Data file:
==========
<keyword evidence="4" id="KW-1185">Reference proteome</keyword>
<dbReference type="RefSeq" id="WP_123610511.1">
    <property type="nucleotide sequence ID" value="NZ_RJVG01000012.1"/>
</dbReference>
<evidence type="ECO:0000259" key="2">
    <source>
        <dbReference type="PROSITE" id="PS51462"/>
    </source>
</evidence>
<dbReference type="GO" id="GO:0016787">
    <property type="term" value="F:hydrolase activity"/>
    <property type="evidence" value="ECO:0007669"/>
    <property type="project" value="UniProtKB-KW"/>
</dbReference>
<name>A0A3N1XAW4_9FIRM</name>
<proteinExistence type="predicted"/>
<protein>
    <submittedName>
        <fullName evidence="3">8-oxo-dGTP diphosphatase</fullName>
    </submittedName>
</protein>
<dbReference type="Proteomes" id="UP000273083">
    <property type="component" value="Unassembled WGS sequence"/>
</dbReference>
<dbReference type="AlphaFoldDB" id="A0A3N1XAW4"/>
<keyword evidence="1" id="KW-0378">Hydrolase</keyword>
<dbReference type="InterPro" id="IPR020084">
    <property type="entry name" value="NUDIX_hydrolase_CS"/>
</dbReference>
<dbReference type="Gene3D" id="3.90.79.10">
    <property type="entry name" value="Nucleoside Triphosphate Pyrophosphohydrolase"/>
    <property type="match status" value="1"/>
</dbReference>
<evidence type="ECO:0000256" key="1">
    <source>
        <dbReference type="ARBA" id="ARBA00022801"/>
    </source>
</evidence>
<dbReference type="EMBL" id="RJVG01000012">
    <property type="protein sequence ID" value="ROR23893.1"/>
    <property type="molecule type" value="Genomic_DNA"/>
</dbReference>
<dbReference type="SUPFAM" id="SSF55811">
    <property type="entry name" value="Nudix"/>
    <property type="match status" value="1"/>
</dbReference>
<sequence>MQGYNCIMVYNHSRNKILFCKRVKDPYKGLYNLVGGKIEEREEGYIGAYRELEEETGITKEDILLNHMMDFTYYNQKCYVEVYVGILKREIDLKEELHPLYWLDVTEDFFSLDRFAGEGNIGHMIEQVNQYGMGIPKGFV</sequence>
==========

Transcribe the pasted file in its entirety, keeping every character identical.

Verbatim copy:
<keyword evidence="4" id="KW-1185">Reference proteome</keyword>
<dbReference type="RefSeq" id="WP_123610511.1">
    <property type="nucleotide sequence ID" value="NZ_RJVG01000012.1"/>
</dbReference>
<evidence type="ECO:0000259" key="2">
    <source>
        <dbReference type="PROSITE" id="PS51462"/>
    </source>
</evidence>
<dbReference type="GO" id="GO:0016787">
    <property type="term" value="F:hydrolase activity"/>
    <property type="evidence" value="ECO:0007669"/>
    <property type="project" value="UniProtKB-KW"/>
</dbReference>
<name>A0A3N1XAW4_9FIRM</name>
<proteinExistence type="predicted"/>
<protein>
    <submittedName>
        <fullName evidence="3">8-oxo-dGTP diphosphatase</fullName>
    </submittedName>
</protein>
<dbReference type="Proteomes" id="UP000273083">
    <property type="component" value="Unassembled WGS sequence"/>
</dbReference>
<dbReference type="AlphaFoldDB" id="A0A3N1XAW4"/>
<keyword evidence="1" id="KW-0378">Hydrolase</keyword>
<dbReference type="InterPro" id="IPR020084">
    <property type="entry name" value="NUDIX_hydrolase_CS"/>
</dbReference>
<dbReference type="Gene3D" id="3.90.79.10">
    <property type="entry name" value="Nucleoside Triphosphate Pyrophosphohydrolase"/>
    <property type="match status" value="1"/>
</dbReference>
<evidence type="ECO:0000256" key="1">
    <source>
        <dbReference type="ARBA" id="ARBA00022801"/>
    </source>
</evidence>
<dbReference type="EMBL" id="RJVG01000012">
    <property type="protein sequence ID" value="ROR23893.1"/>
    <property type="molecule type" value="Genomic_DNA"/>
</dbReference>
<dbReference type="SUPFAM" id="SSF55811">
    <property type="entry name" value="Nudix"/>
    <property type="match status" value="1"/>
</dbReference>
<sequence>MQGYNCIMVYNHSRNKILFCKRVKDPYKGLYNLVGGKIEEREEGYIGAYRELEEETGITKEDILLNHMMDFTYYNQKCYVEVYVGILKREIDLKEELHPLYWLDVTEDFFSLDRFAGEGNIGHMIEQVNQYGMGIPKGFV</sequence>